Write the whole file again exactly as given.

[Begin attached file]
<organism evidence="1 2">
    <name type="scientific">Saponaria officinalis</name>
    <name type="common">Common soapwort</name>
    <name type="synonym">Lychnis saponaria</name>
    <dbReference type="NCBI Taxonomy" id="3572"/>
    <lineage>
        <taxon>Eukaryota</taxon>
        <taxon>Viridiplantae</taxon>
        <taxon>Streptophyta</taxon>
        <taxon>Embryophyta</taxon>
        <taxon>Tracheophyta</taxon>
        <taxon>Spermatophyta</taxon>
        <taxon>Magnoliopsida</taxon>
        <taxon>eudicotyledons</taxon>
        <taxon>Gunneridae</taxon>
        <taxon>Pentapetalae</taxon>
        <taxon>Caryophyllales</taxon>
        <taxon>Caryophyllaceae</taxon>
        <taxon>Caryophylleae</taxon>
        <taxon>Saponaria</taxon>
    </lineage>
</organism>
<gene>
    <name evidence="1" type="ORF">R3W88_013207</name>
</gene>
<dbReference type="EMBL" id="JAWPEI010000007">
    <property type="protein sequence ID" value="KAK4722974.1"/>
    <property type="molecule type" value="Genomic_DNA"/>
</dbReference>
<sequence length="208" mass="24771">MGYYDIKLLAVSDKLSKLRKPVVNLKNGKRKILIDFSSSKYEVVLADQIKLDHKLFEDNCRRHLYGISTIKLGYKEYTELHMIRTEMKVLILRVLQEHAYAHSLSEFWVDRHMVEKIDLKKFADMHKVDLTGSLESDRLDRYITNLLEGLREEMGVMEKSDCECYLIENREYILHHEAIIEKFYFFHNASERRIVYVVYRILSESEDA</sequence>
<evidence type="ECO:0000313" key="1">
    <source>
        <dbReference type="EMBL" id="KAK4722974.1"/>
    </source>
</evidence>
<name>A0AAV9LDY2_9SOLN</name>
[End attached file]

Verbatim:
<organism evidence="1 2">
    <name type="scientific">Saponaria officinalis</name>
    <name type="common">Common soapwort</name>
    <name type="synonym">Lychnis saponaria</name>
    <dbReference type="NCBI Taxonomy" id="3572"/>
    <lineage>
        <taxon>Eukaryota</taxon>
        <taxon>Viridiplantae</taxon>
        <taxon>Streptophyta</taxon>
        <taxon>Embryophyta</taxon>
        <taxon>Tracheophyta</taxon>
        <taxon>Spermatophyta</taxon>
        <taxon>Magnoliopsida</taxon>
        <taxon>eudicotyledons</taxon>
        <taxon>Gunneridae</taxon>
        <taxon>Pentapetalae</taxon>
        <taxon>Caryophyllales</taxon>
        <taxon>Caryophyllaceae</taxon>
        <taxon>Caryophylleae</taxon>
        <taxon>Saponaria</taxon>
    </lineage>
</organism>
<gene>
    <name evidence="1" type="ORF">R3W88_013207</name>
</gene>
<dbReference type="EMBL" id="JAWPEI010000007">
    <property type="protein sequence ID" value="KAK4722974.1"/>
    <property type="molecule type" value="Genomic_DNA"/>
</dbReference>
<sequence length="208" mass="24771">MGYYDIKLLAVSDKLSKLRKPVVNLKNGKRKILIDFSSSKYEVVLADQIKLDHKLFEDNCRRHLYGISTIKLGYKEYTELHMIRTEMKVLILRVLQEHAYAHSLSEFWVDRHMVEKIDLKKFADMHKVDLTGSLESDRLDRYITNLLEGLREEMGVMEKSDCECYLIENREYILHHEAIIEKFYFFHNASERRIVYVVYRILSESEDA</sequence>
<evidence type="ECO:0000313" key="1">
    <source>
        <dbReference type="EMBL" id="KAK4722974.1"/>
    </source>
</evidence>
<name>A0AAV9LDY2_9SOLN</name>